148. Referring to its above findings as to the establishment of the facts of the present case (see paragraph 115 above), the Court considers that it is deeply regrettable that such opaque methods were employed by State agents as these practices could not only unsettle legal certainty and instil a feeling of personal insecurity in individuals, but could also generally risk undermining public respect for and confidence in the domestic authorities (see, mutatis mutandis, Giorgi Nikolaishvili v. Georgia, no. 37048/04, § 56, ECHR 2009-...).
149. The Court further emphasises that the applicant's detention was not based on a decision issued pursuant to national laws. In its view, it is inconceivable that in a State subject to the rule of law a person may be deprived of his liberty in the absence of any legitimate authorisation for it (see, mutatis mutandis, Assanidze, cited above, § 173). The applicant's deprivation of liberty on 15 April 2005 was in pursuance of an unlawful removal designed to circumvent the Russian Prosecutor General's Office's dismissal of the extradition request, and not to “detention” necessary in the ordinary course of “action ... taken with a view to deportation or extradition” (see Bozano, cited above, § 60).
150. Moreover, the applicant's detention was not acknowledged or logged in any arrest or detention records and thus constituted a complete negation of the guarantees of liberty and security of person contained in Article 5 of the Convention and a most grave violation of that Article (see Cyprus v. Turkey [GC], no. 25781/94, § 147, ECHR 2001-IV).
151. In such circumstances the Court cannot but conclude that from the moment of his arrest on 15 April 2005 until his transfer to the Tajik authorities the applicant was arbitrarily deprived of his liberty by Russian State agents.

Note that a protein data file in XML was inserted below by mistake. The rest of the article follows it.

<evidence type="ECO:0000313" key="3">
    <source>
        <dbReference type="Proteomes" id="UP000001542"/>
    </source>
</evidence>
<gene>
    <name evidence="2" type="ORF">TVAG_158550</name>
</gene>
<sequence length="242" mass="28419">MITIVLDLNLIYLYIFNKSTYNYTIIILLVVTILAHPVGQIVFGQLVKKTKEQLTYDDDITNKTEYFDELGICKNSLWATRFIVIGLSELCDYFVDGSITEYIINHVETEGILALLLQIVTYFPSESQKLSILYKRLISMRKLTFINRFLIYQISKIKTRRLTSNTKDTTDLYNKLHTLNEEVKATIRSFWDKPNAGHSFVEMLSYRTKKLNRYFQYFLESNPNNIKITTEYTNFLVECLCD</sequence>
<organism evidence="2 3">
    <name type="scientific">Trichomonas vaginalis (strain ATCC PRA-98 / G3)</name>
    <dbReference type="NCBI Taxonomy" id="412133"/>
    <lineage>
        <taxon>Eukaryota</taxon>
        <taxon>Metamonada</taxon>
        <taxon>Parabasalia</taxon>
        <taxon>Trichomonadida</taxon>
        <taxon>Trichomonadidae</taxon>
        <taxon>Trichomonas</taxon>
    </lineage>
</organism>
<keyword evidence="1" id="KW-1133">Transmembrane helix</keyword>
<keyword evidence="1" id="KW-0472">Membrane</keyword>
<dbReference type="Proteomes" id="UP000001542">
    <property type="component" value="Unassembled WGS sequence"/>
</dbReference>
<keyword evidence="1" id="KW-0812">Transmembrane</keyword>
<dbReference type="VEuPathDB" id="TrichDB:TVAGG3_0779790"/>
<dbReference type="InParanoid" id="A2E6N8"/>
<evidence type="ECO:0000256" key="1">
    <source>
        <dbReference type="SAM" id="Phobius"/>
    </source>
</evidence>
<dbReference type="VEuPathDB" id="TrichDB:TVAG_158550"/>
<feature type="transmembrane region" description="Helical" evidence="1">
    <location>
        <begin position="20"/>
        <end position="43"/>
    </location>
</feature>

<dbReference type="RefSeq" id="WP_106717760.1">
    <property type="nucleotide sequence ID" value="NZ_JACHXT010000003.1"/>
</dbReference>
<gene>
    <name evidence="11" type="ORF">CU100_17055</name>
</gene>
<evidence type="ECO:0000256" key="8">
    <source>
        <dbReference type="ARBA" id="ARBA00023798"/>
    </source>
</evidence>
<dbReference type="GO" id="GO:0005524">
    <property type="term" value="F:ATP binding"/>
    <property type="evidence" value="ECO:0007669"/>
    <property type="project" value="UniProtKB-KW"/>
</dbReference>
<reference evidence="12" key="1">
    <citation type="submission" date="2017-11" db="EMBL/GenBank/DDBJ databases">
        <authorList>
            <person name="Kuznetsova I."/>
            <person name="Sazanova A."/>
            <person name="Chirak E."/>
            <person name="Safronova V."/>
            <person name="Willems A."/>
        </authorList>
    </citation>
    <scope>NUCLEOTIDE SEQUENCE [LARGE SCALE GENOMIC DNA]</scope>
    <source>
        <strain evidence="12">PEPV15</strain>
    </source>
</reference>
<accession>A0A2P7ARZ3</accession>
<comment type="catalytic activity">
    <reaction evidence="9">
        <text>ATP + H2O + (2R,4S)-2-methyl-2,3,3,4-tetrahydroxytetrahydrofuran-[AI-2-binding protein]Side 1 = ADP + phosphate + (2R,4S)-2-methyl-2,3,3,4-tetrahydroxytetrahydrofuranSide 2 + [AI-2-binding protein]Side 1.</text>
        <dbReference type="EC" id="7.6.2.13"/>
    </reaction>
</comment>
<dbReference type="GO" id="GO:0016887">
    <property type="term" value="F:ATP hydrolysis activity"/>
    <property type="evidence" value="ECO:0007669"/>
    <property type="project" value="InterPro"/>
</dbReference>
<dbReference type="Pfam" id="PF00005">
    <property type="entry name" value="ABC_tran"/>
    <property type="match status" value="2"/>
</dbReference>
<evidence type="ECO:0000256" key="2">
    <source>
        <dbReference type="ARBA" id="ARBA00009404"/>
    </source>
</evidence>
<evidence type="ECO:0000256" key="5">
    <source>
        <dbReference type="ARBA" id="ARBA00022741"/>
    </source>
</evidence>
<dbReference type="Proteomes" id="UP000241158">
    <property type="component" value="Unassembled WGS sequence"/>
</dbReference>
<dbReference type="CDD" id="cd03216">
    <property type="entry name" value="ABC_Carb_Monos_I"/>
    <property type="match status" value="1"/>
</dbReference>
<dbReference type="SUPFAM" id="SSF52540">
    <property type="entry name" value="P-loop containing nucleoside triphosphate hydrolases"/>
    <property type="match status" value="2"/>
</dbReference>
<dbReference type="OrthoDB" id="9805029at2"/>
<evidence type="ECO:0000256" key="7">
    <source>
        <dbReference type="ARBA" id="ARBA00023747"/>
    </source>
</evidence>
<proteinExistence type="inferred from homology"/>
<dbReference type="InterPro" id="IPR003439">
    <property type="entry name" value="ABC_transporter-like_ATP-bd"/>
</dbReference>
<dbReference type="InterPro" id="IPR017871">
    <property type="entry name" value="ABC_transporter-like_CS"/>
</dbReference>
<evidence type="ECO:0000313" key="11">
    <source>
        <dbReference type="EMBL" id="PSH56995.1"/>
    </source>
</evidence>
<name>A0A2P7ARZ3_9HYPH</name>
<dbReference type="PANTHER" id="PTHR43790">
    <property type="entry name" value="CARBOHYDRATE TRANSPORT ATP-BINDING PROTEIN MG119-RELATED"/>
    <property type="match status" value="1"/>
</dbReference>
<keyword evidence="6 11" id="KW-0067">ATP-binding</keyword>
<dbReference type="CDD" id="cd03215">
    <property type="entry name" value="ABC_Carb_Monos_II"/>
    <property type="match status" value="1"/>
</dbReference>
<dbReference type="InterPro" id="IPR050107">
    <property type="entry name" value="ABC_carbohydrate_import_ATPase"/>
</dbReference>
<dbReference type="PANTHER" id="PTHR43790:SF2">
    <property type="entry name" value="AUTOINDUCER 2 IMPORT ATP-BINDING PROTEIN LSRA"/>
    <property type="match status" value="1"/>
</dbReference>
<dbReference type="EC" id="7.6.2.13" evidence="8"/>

152. In the light of the above considerations, the Court concludes that there has been a violation of Article 5 § 1 of the Convention.
IV. APPLICATION OF ARTICLES 41 AND 46 OF THE CONVENTION
153. Referring to Article 41 of the Convention, the applicant claimed 300,000 euros (EUR) in respect of the non-pecuniary damage caused by his mental and physical suffering after his unlawful extradition to Tajikistan. He further claimed EUR 4,140 for the costs and expenses incurred before the Court. In support of his claims he submitted invoices showing his two lawyers' fees. Lastly, the applicant submitted that the respondent Government should be required to ensure his release from the Tajik prison and his return to the Russian Federation.
154. The Government asserted that the amount claimed in respect of non-pecuniary damage was excessive and unreasonable and did not correspond to the Court's practice. They further stated that it had not been shown that the applicant had actually paid the sums indicated in the lawyers' invoices. The Government did not comment on the applicant's request to return him to the Russian Federation.